1. Go back home.
    2. Solve your problems.
    3. Then we talk

    I’m happy to live here in tropical Philippines.

    • Anonymous

      Don, Mabuhay ka for your trust in the Phillippine economy & real estate..way to go!
      Many of my friends & family lost their pants big time in real estate in Florida, Cal & Vegas..ex, hse in Vegas that cost $370T in ’05 now $120T.  Glad I bought real estate here in PI since the value is more stable and even went up at least 50% in the last 5 years..

      For you swede elk..go home, we dont need your kind here..

  • Don Sia

    As an ordinary consumer, I’m happy real estate here is undervalued. I’m not willing to pay more for real estate. Neither are the millions like me. I’m enjoying more for my money’s worth.

    We have enough OFWs who want to buy land here. I am very bullish about the prospects of the Philippine economy and that the Philippines can make it.

    Many large contractors are doing great here in the Philippines and it’s good that foreign investors are not sharing the pie. I am a local contractor myself.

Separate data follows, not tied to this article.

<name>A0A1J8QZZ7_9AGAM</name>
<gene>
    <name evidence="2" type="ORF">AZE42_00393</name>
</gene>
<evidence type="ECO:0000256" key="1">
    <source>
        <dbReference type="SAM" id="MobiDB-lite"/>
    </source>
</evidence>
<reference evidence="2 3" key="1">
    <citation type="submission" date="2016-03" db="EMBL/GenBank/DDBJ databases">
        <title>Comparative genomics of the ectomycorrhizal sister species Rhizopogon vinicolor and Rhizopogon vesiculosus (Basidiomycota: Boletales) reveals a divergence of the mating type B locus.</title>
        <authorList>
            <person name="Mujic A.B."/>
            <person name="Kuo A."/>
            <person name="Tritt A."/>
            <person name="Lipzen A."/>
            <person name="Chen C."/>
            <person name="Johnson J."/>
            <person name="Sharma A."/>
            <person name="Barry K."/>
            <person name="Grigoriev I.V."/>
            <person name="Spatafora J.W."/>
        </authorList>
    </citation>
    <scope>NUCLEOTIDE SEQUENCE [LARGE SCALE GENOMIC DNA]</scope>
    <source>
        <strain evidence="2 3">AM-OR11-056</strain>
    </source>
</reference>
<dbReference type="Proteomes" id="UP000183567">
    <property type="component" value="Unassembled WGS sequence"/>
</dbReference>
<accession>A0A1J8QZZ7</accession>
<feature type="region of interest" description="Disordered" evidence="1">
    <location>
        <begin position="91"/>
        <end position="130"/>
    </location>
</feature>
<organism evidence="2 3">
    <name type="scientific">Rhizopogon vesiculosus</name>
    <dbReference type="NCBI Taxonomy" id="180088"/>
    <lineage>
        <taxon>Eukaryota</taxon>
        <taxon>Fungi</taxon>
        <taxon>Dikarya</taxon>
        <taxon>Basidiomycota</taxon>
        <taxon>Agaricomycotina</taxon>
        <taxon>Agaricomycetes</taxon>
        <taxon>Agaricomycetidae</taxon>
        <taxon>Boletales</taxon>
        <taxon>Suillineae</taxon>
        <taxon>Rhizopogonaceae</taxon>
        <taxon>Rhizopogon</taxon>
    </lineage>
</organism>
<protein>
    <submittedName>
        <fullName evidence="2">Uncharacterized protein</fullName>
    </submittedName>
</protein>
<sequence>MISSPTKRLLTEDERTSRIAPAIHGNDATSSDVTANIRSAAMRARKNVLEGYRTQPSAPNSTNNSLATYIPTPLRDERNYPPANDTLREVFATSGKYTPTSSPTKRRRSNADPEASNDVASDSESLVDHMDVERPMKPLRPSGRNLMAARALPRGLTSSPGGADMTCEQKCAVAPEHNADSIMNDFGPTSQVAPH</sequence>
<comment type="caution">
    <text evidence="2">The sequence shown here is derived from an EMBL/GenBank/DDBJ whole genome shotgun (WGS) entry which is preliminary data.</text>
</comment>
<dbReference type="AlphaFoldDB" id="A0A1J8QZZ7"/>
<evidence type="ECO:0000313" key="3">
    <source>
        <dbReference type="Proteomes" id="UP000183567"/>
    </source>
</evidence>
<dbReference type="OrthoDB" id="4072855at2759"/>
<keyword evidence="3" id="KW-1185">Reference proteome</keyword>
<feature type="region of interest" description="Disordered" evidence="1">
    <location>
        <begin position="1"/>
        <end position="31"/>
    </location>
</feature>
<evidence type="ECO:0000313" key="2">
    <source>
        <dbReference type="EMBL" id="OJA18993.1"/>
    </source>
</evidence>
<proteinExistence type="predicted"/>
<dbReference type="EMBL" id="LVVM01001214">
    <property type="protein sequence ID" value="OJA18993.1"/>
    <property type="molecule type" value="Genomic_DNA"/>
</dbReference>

For me, carry on Pinoys!

  • Anonymous

    ULISouthAsia, The private sector in the Philippines is what spurs government on with, as you say, “getting its act together.” You have just answered what I was talking about in that institutional investors outside of the Philippines may not be thinking to invest in real estate here BUT it is private investment, both here and abroad, and both local and foreign,that drives the real estate sector. 
    ULI would serve its intended purpose better if the sample that you take includes individual investor sentiments, not just institutional funds.

  • Anonymous

    If Simon Treacy of ULI is talking about institutional investors, I agree with his statements to a certain extent. However, he does not factor in the 3-4 million backlog in housing. Also, individual foreign investors are buying up condos locally at almost the same rate as OFWs. Developers like Century, ALI, DMCI, and SOC Land are all showing good sales based on foreign individual buyers and OFWs equally. Maybe ULI has an ulterior motive in taking this stance? Like, say, re-directing focus on countries that they are partial to?